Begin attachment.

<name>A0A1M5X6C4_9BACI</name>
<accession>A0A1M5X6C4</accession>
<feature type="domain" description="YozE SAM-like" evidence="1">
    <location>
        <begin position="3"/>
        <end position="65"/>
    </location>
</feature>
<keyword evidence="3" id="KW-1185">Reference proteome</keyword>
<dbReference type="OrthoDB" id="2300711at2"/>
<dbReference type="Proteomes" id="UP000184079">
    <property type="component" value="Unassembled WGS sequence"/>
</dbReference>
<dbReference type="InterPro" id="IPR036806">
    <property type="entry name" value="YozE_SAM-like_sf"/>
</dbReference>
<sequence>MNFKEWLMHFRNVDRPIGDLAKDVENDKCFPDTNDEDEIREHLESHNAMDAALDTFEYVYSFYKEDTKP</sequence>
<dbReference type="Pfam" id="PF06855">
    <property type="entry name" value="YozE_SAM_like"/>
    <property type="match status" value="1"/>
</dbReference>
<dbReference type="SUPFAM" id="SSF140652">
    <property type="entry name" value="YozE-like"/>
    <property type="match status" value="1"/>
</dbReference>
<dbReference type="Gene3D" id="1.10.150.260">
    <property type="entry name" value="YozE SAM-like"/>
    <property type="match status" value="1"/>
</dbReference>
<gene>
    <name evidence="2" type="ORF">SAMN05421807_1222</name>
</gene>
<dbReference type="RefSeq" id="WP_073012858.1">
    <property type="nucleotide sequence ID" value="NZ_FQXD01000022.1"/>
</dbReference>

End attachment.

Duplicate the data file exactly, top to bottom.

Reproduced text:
<name>A0A1M5X6C4_9BACI</name>
<accession>A0A1M5X6C4</accession>
<feature type="domain" description="YozE SAM-like" evidence="1">
    <location>
        <begin position="3"/>
        <end position="65"/>
    </location>
</feature>
<keyword evidence="3" id="KW-1185">Reference proteome</keyword>
<dbReference type="OrthoDB" id="2300711at2"/>
<dbReference type="Proteomes" id="UP000184079">
    <property type="component" value="Unassembled WGS sequence"/>
</dbReference>
<dbReference type="InterPro" id="IPR036806">
    <property type="entry name" value="YozE_SAM-like_sf"/>
</dbReference>
<sequence>MNFKEWLMHFRNVDRPIGDLAKDVENDKCFPDTNDEDEIREHLESHNAMDAALDTFEYVYSFYKEDTKP</sequence>
<dbReference type="Pfam" id="PF06855">
    <property type="entry name" value="YozE_SAM_like"/>
    <property type="match status" value="1"/>
</dbReference>
<dbReference type="SUPFAM" id="SSF140652">
    <property type="entry name" value="YozE-like"/>
    <property type="match status" value="1"/>
</dbReference>
<dbReference type="Gene3D" id="1.10.150.260">
    <property type="entry name" value="YozE SAM-like"/>
    <property type="match status" value="1"/>
</dbReference>
<gene>
    <name evidence="2" type="ORF">SAMN05421807_1222</name>
</gene>
<dbReference type="RefSeq" id="WP_073012858.1">
    <property type="nucleotide sequence ID" value="NZ_FQXD01000022.1"/>
</dbReference>